The head of the Pakistan Awami Tehreek, Tahir-ul-Qadri, announced on Saturday that he was stepping down as chairman of his party and was retiring from politics.
“I am retiring from politics, political activities and from my post as PAT chairman,” he said in a video message, attributing his decision to health concerns and scholarly engagements across the world. He said he was handing the leadership of PAT, which he founded in 1989, to its Supreme Council.
In his message, Qadri hailed his party’s efforts in ensuring accountability for the corrupt. “It was due to our struggle that the accountability process began and the corrupt mafia has now been held accountable, he said, adding, that his personal political struggle was only a fraction of his overall work for the betterment of Pakistan.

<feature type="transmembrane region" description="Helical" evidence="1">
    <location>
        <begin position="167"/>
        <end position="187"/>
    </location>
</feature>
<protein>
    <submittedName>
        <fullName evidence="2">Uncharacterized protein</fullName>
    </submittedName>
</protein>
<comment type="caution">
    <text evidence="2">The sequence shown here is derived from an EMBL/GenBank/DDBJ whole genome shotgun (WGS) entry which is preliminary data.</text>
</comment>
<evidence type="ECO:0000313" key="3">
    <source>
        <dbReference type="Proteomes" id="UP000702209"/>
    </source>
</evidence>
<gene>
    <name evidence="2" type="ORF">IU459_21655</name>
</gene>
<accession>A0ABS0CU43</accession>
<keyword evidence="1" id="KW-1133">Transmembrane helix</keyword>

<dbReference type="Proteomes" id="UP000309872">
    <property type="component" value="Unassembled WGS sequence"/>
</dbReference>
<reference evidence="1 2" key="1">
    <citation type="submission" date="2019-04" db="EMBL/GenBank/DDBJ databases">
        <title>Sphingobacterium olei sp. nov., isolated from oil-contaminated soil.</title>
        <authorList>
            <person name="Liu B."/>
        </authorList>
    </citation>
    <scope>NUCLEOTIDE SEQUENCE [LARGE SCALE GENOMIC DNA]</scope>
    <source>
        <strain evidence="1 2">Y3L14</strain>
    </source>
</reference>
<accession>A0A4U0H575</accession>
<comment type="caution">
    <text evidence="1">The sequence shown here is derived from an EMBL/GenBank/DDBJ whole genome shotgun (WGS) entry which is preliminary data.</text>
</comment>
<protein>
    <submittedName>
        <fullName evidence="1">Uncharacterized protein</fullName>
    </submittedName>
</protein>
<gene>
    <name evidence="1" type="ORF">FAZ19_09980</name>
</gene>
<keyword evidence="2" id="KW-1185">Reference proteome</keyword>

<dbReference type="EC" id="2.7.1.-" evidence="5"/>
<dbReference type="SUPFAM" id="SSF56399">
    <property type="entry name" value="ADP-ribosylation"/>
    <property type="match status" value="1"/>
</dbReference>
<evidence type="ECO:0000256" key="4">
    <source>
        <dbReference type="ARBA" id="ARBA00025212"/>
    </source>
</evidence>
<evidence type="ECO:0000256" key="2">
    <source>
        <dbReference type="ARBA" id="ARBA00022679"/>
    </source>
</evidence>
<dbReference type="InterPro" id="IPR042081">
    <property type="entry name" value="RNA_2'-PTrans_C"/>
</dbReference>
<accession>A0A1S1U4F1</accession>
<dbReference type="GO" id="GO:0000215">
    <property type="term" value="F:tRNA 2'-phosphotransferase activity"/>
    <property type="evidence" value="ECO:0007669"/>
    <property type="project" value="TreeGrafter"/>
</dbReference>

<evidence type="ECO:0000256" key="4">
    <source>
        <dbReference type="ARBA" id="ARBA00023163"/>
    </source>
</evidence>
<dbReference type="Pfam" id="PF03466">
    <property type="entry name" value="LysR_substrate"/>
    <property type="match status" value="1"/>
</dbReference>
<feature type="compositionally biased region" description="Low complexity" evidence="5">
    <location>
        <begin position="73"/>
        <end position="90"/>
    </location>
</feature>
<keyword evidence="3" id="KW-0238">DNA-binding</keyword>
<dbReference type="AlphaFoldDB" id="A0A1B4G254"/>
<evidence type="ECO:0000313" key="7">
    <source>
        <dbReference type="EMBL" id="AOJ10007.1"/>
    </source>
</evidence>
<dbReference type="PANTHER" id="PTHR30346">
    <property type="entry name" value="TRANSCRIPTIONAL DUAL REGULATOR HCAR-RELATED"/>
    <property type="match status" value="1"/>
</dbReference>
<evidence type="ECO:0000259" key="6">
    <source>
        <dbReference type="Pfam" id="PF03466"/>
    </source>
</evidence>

“We have worked to eradicate illiteracy from Pakistan and formed 5,000 educational institutions nationwide,” he said. “The PAT also helped introduce Articles 62 and 63 to the common man and made them aware of their fundamental rights.”
Qadri said his resignation did not mean the fight for justice in the 2014 Model Town killings was over. “We will continue our fight in pursuit of seeking justice for #ModelTownMassacre. It is due on us and is part of our faith to demand until the justice is served,” he said on Twitter. “As a result of our movement, those who could never be arrested were. Now it’s a test for the new people how they will continue the process of accountability.”
At the time, Qadri had explicitly called for the destruction of the ruling Pakistan Muslim League (Nawaz) and had led a months-long protest in Islamabad demanding then-prime minister Nawaz Sharif step down.